Learning to Read
by Sue Smith Heavenrich
This article offers a joyful, balanced approach to early literacy.
I am sure my children learned to read by osmosis. I certainly didn't teach them. It wasn't for lack of materials, understand. I had phonics books and some anthologies accompanied by thick spiral bound teacher's guides detailing ways to incorporate literature into science, math, and social studies. What I didn't have was time enough to cram reading lessons into a day already crowded with play and exploration. Every evening after reading aloud I'd look over the reading curriculum materials, promising myself I'd get to them "next week". That was four years ago I have yet to complete a lesson. In the meantime my children have learned to read. Total immersion in real-life-everyday-experiences and an environment rich in literature has taught them to make sense of the printed language.
Children Need Books
Children learn to read in much the same way they learn to speak, by being exposed to the language; in this case print. Having books around the house, and reading them aloud is the best way to get your children started in reading. In a neighboring school district almost 25% of the children begin school with no exposure to books in their homes. For them, print is as exotic as vine ripened tomatoes in January.
Reading and writing need to be an integral part of daily family communication. In our house there are notes on the fridge, shopping lists, and various check-lists taped to the wall. In addition to books, we read family letters aloud, and encourage our children write letters to friends.
Reading aloud is important
There are three things parents should do to give their children an early start on the path of literacy: read aloud, read aloud, read aloud. Try to set aside at least one traditional time each day for reading aloud - it could be the most important 15 or 20 minutes of your whole day. Children learn about reading by being read to. Not only do they learn to appreciate a diversity of stories, but they learn about the language, how words are used, rhythm, sound.
Bedtime is our traditional storytime, though in the winter we often spend half an hour before breakfast reading aloud. I'm not sure whether it's interest in the books, or just the reluctance to get out of a warm bed and light the fire. We also attend storytelling performances and puppet shows which, while not strictly "reading aloud," fill the same role.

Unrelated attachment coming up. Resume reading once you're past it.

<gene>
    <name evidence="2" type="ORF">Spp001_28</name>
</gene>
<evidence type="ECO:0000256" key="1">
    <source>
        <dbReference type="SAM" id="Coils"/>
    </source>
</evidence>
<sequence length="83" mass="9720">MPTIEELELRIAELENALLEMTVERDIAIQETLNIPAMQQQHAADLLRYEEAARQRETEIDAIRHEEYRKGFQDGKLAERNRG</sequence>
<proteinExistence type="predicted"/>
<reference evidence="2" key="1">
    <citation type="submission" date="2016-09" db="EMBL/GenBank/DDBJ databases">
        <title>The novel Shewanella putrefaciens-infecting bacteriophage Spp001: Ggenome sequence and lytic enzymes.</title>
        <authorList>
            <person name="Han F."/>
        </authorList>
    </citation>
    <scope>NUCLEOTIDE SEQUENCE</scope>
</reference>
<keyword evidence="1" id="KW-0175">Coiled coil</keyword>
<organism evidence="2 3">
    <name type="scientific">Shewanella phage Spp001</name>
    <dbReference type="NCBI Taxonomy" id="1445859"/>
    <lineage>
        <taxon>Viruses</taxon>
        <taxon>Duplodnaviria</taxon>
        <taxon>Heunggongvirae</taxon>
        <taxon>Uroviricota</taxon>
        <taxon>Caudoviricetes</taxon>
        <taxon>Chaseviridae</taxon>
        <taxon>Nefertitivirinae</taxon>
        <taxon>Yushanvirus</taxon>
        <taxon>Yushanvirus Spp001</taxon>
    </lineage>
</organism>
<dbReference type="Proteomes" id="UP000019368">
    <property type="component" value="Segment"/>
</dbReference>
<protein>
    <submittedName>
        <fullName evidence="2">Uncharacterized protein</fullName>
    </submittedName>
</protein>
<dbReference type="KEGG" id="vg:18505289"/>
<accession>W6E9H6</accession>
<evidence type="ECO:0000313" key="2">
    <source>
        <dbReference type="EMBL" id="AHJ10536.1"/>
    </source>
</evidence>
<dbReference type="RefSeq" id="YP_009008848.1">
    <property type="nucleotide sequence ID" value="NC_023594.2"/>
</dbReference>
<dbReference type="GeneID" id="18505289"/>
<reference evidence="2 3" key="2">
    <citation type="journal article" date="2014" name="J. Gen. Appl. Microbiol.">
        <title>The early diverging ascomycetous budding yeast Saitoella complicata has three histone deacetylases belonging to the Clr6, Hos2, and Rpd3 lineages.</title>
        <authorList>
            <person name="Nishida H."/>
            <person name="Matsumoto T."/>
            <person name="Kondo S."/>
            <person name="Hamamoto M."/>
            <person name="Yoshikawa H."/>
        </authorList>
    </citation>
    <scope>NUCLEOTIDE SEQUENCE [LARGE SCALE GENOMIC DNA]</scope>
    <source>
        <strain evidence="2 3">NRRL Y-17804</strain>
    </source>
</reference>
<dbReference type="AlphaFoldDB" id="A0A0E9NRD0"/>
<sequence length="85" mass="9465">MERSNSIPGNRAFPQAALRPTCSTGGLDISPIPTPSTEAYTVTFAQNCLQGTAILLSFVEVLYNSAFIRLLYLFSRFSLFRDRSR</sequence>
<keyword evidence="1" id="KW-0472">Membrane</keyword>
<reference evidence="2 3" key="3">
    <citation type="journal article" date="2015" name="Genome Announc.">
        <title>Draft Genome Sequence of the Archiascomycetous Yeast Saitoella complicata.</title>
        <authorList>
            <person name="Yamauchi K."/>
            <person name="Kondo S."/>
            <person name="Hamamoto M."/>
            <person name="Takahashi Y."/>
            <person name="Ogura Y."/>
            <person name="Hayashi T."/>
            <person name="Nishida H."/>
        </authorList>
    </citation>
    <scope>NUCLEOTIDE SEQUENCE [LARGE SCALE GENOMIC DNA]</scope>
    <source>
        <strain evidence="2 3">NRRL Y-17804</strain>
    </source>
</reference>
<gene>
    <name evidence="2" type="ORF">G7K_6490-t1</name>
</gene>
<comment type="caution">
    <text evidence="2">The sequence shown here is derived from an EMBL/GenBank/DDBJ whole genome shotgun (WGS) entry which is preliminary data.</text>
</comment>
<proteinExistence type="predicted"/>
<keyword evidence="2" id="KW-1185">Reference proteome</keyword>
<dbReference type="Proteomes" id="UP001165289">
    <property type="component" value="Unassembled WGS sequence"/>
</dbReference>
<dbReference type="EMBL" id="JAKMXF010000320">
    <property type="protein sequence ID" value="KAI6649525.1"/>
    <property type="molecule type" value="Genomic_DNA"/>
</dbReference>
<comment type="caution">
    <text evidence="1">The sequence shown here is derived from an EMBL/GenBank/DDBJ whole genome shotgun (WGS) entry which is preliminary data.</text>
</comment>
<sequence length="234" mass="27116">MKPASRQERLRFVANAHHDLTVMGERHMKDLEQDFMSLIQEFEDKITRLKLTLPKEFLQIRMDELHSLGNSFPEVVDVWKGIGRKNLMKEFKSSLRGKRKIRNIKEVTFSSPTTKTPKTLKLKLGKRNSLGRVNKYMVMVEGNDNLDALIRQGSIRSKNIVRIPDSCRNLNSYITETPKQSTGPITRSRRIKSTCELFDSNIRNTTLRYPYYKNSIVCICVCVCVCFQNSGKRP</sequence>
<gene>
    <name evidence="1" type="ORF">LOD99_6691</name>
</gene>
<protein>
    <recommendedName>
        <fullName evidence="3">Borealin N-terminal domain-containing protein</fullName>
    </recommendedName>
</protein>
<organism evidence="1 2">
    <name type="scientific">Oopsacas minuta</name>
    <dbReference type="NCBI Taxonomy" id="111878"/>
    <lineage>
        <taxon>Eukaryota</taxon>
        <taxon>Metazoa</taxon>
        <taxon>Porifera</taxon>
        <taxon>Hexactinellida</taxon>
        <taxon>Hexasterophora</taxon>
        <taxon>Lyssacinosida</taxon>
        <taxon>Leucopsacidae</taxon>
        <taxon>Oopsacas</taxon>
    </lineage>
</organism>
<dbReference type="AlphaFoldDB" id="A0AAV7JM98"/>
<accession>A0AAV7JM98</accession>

Combine Phonics And Whole Language
Sooner or later someone will ask, "Do you use phonics or a whole language approach?" Educators still seem to be divided into two camps when it comes to teaching children how to read. There are those who feel that traditional phonics is the way to go: teach the alphabet letters and sounds, then put them together to learn words. The opposing camp emphasizes learning to read through the context of literature. Separately, neither approach gives a young reader the best background. You need both. Together.
Children need to learn that written letters stand for and 'make' spoken sounds, and that the order of the written letters matches the order of the spoken sounds. Kept in this perspective, phonics is a good and useful tool. But there's more to reading than letter-sound correlation. Take the letter "c" as found in "city", "cat", and "science". One of the problems with using phonics as the primary method of teaching reading is the fact that no single sound in our language is represented by only one letter, and no letter represents only a single sound. There are hundreds of phonics rules, and many exceptions. If you knew all the rules and applied them you might pronounce a word correctly perhaps 25% of the time.
Children need a chance to explore relationships between sounds, letters, and letter patterns. This is why writing needs to become an integral part of learning how to read. Not the writing of spelling lists and perfect penmanship, but the writing of getting an idea down, and putting letters together in a way to make the sounds you need. Invented spelling. Writing for meaning.
Children also need to get a feeling for the language and how it fits together. They need to read books by real authors, not dumbed down abridged versions printed in textbook anthologies.
The Gift Of Time